This was a horrible election because wealthy vested interests manipulated millions of dollars to ensure a handful of viable choices would appear to wrestle for power, while Ed Lee was basically ratified in a confirmation election.

The Chron and The Bay Citizen and The SF Bay Guardian show their true colors even as the Occupy Movement tells the real story of the disenfranchised.

Blame the media – do it. We’d never have such pathetic candidates if instead of gravy-training reporters at the Chron, SFBG and Bay Citizen, we had real reporters and caring journalists.

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Twitter Giveaway’s First Big Blow: POOF! Goes the Zynga IPO

Zynga, Incorporated, one of the two large tech companies (with Twitter) who railroaded Mayor Ed Lee and the SF Board of Supervisors to pass the Twitter Giveaway, will be making its Initial Public Offering in the next two weeks.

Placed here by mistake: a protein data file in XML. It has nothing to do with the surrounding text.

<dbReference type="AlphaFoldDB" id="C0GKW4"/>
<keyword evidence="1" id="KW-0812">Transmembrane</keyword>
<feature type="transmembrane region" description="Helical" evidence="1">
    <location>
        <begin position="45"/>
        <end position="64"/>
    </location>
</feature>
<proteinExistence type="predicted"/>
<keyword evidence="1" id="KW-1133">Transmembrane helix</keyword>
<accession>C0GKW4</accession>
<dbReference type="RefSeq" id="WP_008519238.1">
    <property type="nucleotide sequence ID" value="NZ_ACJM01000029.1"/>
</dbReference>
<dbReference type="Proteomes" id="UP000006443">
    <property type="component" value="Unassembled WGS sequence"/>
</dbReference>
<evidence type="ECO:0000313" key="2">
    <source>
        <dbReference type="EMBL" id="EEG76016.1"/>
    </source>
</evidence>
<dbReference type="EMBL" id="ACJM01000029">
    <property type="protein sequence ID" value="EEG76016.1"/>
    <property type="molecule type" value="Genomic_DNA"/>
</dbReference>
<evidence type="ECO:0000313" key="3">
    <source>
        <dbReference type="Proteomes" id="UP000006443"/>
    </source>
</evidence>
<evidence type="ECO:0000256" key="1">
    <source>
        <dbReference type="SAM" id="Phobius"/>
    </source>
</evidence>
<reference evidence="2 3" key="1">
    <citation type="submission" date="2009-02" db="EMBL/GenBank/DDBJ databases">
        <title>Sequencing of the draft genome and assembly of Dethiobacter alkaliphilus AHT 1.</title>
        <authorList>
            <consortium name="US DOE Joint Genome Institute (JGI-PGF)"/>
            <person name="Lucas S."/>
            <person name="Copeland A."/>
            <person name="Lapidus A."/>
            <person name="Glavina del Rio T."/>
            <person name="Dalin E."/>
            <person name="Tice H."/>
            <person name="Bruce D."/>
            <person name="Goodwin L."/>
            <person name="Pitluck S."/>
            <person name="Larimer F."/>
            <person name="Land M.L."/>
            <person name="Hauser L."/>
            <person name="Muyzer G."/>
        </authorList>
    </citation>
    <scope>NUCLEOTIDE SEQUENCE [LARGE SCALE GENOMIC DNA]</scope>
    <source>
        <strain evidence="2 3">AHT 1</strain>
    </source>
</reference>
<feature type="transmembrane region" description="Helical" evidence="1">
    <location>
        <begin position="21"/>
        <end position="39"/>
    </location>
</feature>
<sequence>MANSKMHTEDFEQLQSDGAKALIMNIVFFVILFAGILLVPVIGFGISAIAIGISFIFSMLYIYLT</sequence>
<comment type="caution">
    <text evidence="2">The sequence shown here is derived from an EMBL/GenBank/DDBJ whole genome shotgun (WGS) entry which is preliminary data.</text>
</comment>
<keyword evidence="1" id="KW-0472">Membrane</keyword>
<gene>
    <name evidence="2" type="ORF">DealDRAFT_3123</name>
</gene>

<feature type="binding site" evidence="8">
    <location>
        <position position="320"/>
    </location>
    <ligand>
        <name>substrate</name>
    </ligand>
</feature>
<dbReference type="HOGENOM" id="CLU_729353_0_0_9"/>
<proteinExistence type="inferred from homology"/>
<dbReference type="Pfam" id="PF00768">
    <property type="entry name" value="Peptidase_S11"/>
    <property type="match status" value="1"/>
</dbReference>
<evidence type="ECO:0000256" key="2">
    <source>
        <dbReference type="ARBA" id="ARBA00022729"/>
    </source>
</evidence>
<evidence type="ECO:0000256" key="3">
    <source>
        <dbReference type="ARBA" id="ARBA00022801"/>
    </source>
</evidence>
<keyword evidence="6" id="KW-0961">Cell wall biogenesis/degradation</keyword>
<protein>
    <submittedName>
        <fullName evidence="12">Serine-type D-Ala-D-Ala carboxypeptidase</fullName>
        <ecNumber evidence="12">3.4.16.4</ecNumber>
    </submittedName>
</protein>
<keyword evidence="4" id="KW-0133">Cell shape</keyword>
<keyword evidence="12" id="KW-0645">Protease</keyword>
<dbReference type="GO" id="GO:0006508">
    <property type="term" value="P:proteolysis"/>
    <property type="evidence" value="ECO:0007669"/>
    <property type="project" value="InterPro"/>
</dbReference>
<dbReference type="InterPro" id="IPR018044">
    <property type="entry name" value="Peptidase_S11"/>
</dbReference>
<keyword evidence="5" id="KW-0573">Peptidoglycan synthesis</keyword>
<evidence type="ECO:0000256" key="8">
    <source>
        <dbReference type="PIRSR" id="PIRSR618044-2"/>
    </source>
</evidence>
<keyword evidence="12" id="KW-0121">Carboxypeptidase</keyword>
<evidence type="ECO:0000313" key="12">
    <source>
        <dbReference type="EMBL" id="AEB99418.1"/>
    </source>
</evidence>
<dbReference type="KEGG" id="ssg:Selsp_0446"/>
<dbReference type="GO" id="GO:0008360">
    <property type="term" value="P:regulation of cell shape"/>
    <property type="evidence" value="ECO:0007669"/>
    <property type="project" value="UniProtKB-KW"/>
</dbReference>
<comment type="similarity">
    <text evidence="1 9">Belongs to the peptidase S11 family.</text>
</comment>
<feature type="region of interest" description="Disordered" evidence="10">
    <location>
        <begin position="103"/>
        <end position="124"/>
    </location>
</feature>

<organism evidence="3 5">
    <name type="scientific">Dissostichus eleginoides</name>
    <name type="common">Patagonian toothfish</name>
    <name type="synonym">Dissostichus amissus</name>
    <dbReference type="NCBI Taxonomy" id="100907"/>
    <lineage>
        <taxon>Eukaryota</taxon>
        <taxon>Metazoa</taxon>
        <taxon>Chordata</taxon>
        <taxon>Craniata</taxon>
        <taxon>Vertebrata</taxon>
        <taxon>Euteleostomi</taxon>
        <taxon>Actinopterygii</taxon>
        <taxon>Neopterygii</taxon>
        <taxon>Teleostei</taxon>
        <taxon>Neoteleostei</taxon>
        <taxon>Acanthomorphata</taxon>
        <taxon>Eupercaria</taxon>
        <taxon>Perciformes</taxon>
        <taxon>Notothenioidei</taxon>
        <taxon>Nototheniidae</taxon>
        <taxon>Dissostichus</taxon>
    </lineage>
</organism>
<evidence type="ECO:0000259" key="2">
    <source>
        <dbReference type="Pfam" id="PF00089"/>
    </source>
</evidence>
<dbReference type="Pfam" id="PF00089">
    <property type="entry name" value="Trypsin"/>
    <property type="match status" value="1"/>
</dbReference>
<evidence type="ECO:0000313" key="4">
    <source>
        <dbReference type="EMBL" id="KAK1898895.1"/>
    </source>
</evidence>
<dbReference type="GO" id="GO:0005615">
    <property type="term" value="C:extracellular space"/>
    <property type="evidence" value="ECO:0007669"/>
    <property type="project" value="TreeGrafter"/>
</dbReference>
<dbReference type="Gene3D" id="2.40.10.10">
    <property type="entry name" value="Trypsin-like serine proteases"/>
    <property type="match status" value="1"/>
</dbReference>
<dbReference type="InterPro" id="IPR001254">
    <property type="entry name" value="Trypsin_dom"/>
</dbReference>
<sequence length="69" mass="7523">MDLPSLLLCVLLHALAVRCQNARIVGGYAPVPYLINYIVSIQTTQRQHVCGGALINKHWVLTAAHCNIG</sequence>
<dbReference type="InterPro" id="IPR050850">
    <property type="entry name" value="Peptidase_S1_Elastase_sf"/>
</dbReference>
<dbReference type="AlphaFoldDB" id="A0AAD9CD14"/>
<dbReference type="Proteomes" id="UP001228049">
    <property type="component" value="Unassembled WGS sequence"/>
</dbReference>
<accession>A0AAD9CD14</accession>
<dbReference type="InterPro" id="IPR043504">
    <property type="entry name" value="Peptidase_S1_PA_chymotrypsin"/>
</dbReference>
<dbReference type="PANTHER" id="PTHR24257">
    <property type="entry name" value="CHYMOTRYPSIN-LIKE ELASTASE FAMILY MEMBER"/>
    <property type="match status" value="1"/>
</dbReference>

Zynga’s IPO price is settling in at about $9 billion and the company hopes to raise as much as $925 million.

If the tax-break given to Twitter extends to Zynga, it nullifies the long-standing SF law that would have given 1.5% of the sale to the City.

We will be losing nearly $14 million. That’s nothing to Zynga. They could negotiate it into the offer.

14 million dollars. <poof> just like that …. because of the political aspirations of Lee and Chiu…

Thanks Mayor Lee, and Supervisors Chiu, Farrell, Kim, Weine, Elsbernd, Cohen and Mar. You’re morons on this one.

That’s our new Mayor and Board President at work in the new SF.

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Lee Wins, Avalos Gets SFBG Clip-n-Voters and We Lose (Again)

Hardly anyone has voted.

That remains the story. Can a city official even be considered elected if a minority of the voting age population participates in the election? How is this democracy? We should pass a mandatory voting law for the City.